N.Y. Business Leaders Warn Of Child Care Crisis
New York’s business leaders are among those warning that the state’s child care system is broken and on the verge of collapse, and they are calling for emergency and long term relief from the state and federal governments.
The state’s Business Council President, Heather Briccetti, said a survey conducted on behalf of employers and child care advocates finds that the pandemic is squeezing an already struggling system. Workers who may have been laid off or are working at reduced hours have less money to pay for care. Many providers have closed, and one in four of the remaining child care centers say they are at risk of shutting down for good in the next six months, as the cope with new safety requirements and cleaning protocols. Briccetti said 50% of businesses say lack of child care is a burden for their companies and for their employees. The problem is particularly acute among business leaders of color.
“This is clearly a key issue to businesses across the state,” Briccetti said.
The shortage is leading to increased absenteeism, reduced productivity, and higher turnover of workers.
Christine Sharkey, President of Corning Enterprises, said the childcare shortage affects the company’s ability to “attract and retain talent.” She said more comprehensive child care would also help her employees and their children’s chances for success.
Dede Hill is with the Schuyler Center for Analysis and Advocacy, which is also part of the coalition, led by the Education Trust-New York, said the pressures are increasing as schools across the state reopen. She said many children only attend in person learning for part of the week. At the same time, many parents are required to return to their workplaces.
“Many children are attending school virtually or in a hybrid fashion,” Hill said, at a time when parents are facing additional challenges to provide more coverage for their school aid children, as well as for babies and toddlers.
Melodie Baker, with the Erie-Niagara Birth to Eight Coalition, said the childcare system was neglected before COVID, and the pandemic has only widened the fault lines. She said when she was growing up, her mother was a day care provider.
“I remember getting up at 6 o'clock in the morning, and a lot of times we wouldn’t close down until about 7:30 p.m.,” Baker said.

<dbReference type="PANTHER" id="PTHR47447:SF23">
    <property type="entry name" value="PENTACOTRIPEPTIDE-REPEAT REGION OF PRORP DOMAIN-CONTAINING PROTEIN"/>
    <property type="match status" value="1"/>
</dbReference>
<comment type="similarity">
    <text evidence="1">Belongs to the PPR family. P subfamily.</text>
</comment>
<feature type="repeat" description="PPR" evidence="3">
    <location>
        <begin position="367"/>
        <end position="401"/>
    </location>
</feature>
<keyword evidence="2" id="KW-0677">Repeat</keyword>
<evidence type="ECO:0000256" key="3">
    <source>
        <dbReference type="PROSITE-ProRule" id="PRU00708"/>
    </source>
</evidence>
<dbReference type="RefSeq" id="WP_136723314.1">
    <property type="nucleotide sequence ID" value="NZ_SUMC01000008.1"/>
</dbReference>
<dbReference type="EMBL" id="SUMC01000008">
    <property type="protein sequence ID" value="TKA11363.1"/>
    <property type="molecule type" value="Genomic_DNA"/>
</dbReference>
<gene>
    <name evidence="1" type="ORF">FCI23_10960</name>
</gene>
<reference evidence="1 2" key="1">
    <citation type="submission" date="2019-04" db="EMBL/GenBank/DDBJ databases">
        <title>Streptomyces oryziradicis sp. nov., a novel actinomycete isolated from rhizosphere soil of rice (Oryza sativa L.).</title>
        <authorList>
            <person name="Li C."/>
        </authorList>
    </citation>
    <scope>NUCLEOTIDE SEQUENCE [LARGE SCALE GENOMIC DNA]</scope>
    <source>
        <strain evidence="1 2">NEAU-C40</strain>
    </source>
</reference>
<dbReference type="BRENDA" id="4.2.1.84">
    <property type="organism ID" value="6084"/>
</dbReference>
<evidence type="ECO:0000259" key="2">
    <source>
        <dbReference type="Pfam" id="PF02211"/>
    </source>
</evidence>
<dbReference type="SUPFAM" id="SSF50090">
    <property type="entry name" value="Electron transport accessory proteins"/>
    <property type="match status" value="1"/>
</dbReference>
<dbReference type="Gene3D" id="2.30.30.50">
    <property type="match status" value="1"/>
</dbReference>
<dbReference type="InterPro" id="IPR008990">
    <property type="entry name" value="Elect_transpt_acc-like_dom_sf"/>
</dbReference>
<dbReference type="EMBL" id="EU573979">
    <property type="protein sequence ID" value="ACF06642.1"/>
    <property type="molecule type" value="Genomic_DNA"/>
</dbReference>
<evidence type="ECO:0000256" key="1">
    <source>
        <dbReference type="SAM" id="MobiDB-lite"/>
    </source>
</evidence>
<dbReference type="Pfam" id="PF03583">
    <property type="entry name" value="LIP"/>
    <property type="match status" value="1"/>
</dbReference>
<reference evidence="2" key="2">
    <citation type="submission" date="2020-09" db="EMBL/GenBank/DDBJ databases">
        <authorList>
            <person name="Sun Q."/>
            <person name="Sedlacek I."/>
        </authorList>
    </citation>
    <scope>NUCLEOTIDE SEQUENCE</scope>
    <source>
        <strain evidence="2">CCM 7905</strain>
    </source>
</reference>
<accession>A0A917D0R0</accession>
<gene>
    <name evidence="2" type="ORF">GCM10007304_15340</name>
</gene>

Yet Baker said her mother earned so little at the business that she and her siblings qualified for the free lunch program at school.
“What does that tell you?” she said.
Over 90% of businesses asked say more government funding is needed, and 75% support investment in affordable preschool child for children aged 3 and younger.
But Briccetti, with the Business Council, said employers do not support higher corporate taxes to help pay for that. She said businesses are also coping with their own financial pressures due to the pandemic, and the federal government is best equipped to help, with another pandemic relief package.
“I don’t think that focusing on one particular group to increase taxes is the solution,” Briccetti said.
She said businesses would welcome tax incentives to help employers subside their workers costs or create partnerships with child care centers to enact a sustainable system long term.
There is some aide for child care still available through prior federal aid packages, and over 4,000 child care providers in the state have applied for funding, though advocates say the process is lengthy and cumbersome. A second round of $88 million dollars in grants will be released shortly.
But, ultimately, the business leaders and the advocates say, the federal government needs to act again to provide enough funds to make up for the billions of dollars in economic losses due to the pandemic.
They support provisions in a bill by Democrats, who lead the House of Representatives, that include $57 billion dollars for child care subsidies. Speaker Nancy Pelosi is negotiating with President Trump’s administration, but so far, Republicans who lead the Senate are not on board.